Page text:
Power Walk: The crew of Reeve Aleutian Flight 8 after successfully landing the plane.
The pilots of Partnair Flight 394 were both a few months from retirement.
Subverted with David Cronin of United Airlines 811, who was also close to retirement, but survived.
Senseless Violins: Auburn Calloway used a guitar case to get his weapons onto FedEx Flight 705.
Sentimental Music Cue: It usually plays this trope straight at emotional scenes (victim funerals, photos of the plane wreckages, the last few seconds when there's no hope, the first few seconds after the crash, etc).
Shown Their Work: In "Deadly Crossroads", the Bashkirian pilots are shown looking toward their right side for the DHL, which is actually approaching from the left. In the uncensored version (you can see it in the censored version too, it's just less clear), it is clearly seen that all the heads in the cockpit turn when a flight crew member yells "There on the left!" The reason for this (which wasn't said in the episode) was that Peter Nielsen (the controller) had actually reported the position of the DHL mistakenly at the Bashkirian's 2 o'clock position when in reality it was at their 10 o'clock. It was probably omitted to keep the sympathy level for Nielsen higher among the viewers, as if him getting murdered by Vitaly Kaloyev, who was hailed as a hero in his hometown, wasn't enough.
Stupid Crooks: The hijackers of Ethiopian Airlines Flight 961 in "Ocean Landing," who thought their aircraft could make the trip to Australia since they read it in the in-flight magazines, and refused to believe the captain when he said they didn't have enough fuel.
Suspiciously Specific Denial: In "Alarming Silence," documenting Northwest Airlines Flight 255, one pilot demonstrated how to disable the MD-80's takeoff warning system by pulling a circuit breaker, without looking, though he claimed he'd never done it himself.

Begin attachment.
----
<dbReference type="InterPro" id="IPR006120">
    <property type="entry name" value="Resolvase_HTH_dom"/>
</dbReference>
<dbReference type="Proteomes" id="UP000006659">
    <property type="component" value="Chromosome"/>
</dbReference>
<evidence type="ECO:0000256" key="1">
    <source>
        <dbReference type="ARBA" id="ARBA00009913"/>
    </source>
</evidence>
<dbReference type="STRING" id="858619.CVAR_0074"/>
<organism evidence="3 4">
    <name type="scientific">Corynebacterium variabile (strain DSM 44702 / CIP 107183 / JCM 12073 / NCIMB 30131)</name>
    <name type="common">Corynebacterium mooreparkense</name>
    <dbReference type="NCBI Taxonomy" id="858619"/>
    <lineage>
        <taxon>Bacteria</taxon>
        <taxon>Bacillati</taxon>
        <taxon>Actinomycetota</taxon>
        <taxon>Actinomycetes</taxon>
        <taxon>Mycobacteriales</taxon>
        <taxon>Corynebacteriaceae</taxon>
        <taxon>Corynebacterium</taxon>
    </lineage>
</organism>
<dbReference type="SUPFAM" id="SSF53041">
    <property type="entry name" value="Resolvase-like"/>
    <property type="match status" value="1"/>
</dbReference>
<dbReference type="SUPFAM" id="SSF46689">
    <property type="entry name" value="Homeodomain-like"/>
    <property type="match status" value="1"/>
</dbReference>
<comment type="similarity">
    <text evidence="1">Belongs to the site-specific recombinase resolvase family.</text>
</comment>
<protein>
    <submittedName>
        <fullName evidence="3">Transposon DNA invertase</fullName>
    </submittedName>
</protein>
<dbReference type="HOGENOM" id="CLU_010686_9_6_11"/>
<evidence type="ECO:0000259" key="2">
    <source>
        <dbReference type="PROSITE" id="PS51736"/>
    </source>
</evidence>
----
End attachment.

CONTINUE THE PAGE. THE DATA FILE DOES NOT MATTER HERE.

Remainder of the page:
It is known that South African Airways Flight 295, the subject of "Fanning the Flames", was brought down by an on-board fire. But whether it was accidential or the result of Apartheid Era espionage remains unknown.
Subverted with "Death and Denial", about Egypt-Air Flight 990. The episode presents the case that the plane was deliberately brought down by the First Officer, and that the Egyptian government's official explanation of mechanical failure was made because of suicide being extremely taboo in Arab culture. Therefore, the cause of the crash is known, yet cannot be officially determined because of the differing politics and social mores between the U.S. and Egypt.
And then again with "Pushed to the Limit", about SilkAir Flight 185. Like in "Death and Denial", this episode presents the case that the plane was deliberately brought down by a crew member (this time, the Captain), and that the Indonesian government's official explanation of mechanical failure was made because the entire Boeing 737 line, at the time of the incident, had been dealing with a mechanical issue with the rudder's control unit that had previously caused the crash of two other 737s (which themselves were profiled in the episode "Hidden Dangers"). Again, known cause of crash, no official determination. This explanation was offered because of a similar suicide taboo due to Indonesia's large Muslim population.